To get a little ahead of ourselves, the moral of this story is: ignore reality at your peril. Among other things, if you ignore the biological differences between the sexes you will be endangering women’s health.
Neuroscientist Larry Cahill of UC, Irvine has been researching the question. He was interviewed by the OC Register (h/t LT).
Here is what happens when medical science fails, as Cahill puts it, “to take gender-based brain differences seriously:”
The differences exist at virtually all levels, he says, from those of tiny cells to large structures in the brain, from brain chemistry to what he calls intriguing differences in the way men and women remember emotionally searing events.
And a failure to see the differences can have medical consequences. Men and women react to pain medications differently. They show differences in symptoms of schizophrenia. Chronic stress can damage men's brains but, on average, has far less severe effects on women.
Hormonal differences can affect memory; one of Cahill's students made waves in 2011 when she discovered that taking the pill can cause women's memories of emotional material to more closely resemble those of men.
Virtually any brain disease, Cahill says, comes along with male-female differences big enough to call for major differences in medical treatment.
When physicians ignore the biological differences between men and women they fail to diagnose heart disease in women.
First of all, it turns out the No. 1 killer of women – which might surprise you – is heart attacks. More women die of heart problems than of all cancers combined.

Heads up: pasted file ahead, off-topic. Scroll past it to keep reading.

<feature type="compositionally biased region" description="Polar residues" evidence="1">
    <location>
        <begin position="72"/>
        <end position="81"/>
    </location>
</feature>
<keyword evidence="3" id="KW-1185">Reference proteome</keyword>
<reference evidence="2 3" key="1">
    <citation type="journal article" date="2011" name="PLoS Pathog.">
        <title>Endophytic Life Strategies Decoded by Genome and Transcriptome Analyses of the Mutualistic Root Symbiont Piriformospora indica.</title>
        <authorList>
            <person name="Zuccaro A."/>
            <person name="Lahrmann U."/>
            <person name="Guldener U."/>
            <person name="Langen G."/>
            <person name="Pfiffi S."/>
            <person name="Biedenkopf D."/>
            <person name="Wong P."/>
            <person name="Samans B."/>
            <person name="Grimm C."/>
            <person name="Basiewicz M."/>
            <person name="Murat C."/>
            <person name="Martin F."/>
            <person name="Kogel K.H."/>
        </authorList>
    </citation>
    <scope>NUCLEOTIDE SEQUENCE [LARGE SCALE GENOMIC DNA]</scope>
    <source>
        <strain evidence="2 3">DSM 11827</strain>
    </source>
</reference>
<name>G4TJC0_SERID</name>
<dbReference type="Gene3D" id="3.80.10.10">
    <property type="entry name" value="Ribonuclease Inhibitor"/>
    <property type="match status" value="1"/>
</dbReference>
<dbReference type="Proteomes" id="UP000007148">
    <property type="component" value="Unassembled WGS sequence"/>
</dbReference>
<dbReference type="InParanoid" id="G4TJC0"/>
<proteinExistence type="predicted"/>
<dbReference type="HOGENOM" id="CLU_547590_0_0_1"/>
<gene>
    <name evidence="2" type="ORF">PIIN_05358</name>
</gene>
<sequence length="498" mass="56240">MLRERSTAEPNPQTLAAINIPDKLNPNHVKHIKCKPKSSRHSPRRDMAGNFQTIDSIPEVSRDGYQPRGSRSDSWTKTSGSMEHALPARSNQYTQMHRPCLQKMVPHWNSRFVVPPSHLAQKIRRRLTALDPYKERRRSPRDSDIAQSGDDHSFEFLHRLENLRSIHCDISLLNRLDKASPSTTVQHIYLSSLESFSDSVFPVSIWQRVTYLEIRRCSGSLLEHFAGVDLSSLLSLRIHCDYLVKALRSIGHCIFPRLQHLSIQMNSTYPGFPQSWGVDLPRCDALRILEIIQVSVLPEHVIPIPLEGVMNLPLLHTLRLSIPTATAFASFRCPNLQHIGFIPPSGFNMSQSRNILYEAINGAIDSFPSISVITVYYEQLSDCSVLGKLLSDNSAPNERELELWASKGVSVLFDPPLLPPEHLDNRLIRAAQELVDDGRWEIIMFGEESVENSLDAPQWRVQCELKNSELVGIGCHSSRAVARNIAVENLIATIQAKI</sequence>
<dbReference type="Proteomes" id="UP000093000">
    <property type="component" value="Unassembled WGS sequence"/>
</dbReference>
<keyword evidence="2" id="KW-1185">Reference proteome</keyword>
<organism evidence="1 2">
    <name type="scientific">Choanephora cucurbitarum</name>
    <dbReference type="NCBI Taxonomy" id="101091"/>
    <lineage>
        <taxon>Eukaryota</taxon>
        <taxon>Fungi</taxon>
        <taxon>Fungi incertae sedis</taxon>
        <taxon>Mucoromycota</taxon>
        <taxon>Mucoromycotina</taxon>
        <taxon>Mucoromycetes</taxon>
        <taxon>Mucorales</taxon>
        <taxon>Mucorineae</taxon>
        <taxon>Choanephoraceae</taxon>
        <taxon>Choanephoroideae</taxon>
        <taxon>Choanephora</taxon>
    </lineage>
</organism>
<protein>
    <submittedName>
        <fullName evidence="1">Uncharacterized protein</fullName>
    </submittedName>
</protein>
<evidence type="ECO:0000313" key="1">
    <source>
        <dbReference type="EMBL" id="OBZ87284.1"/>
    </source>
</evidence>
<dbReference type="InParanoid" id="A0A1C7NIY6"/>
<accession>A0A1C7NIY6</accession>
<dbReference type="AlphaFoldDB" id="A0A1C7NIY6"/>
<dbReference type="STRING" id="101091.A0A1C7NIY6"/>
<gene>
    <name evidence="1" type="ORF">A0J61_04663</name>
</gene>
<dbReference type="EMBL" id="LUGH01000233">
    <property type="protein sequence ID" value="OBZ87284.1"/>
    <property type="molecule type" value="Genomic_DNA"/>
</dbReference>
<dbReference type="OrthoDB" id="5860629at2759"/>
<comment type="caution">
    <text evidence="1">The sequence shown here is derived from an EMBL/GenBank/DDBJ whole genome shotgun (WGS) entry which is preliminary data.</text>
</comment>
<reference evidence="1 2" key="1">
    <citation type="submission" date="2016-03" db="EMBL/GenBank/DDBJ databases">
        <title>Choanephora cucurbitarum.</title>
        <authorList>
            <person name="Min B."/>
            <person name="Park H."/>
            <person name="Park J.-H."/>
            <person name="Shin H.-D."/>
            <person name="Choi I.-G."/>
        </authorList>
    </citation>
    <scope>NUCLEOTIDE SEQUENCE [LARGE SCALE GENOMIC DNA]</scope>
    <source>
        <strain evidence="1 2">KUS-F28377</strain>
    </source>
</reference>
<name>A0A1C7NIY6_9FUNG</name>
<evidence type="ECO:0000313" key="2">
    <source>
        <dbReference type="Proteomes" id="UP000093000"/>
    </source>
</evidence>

Interestingly, women are much more likely to present the doctor with what are called atypical heart-attack symptoms. It isn't pain in the chest or down the left arm. They might be tired.
But you know why they are considered atypical heart-attack symptoms? Because they're not men. What is defined as typical heart-attack symptoms is defined on the basis of men. They're not atypical heart-attack symptoms if you're a woman. The typical woman is much more likely to go to the typical doctor and not be diagnosed properly.
Whatever you think of the politics of equality, when it comes to biology men and women are not the same:
To equally treat men and women for heart care, pain, depression, schizophrenia, you have to understand not just how they are similar, but how they are different. So if you treat women just like men, someone is not being treated equally.
We cannot optimally treat women by continuing to pretend they are simply men with pesky sex hormones. It is very, very clear that the brain mechanisms of pain perception are similar in some respects and different in other respects in men and women. Yet attempts to develop pain medications, to my knowledge, pay almost no attention to the differences. Therefore it must be the case that pain medications being developed largely on the basis of male animals are going to be suboptimal on females.
Cahill’s more salient and controversial views show how men and women differ when it comes to cognitive abilities and problem solving. The differences show up on both male rats and male humans… which would confirm the view of many women that men are all overgrown rats anyway.
It is the case that male humans and male rats seem to navigate through space differently than female humans and female rats. It turns out that male rats and male humans are more likely to navigate by dead reckoning – knowing which way is north, east, south and west. Female humans are more likely to navigate through landmarks – go up to this 7-11, turn left. There's an intriguing difference right there.
It inevitably leads to the joke: Will male rats stop and ask for directions? The answer is no, because they're males.
If men and women process data differently, if they remember trauma differently, if they orient themselves in the world differently… then it does make a difference whether you choose a man or a woman to do a specific job.
Apparently, the sexes are not interchangeable. Each sex has strengths and weaknesses.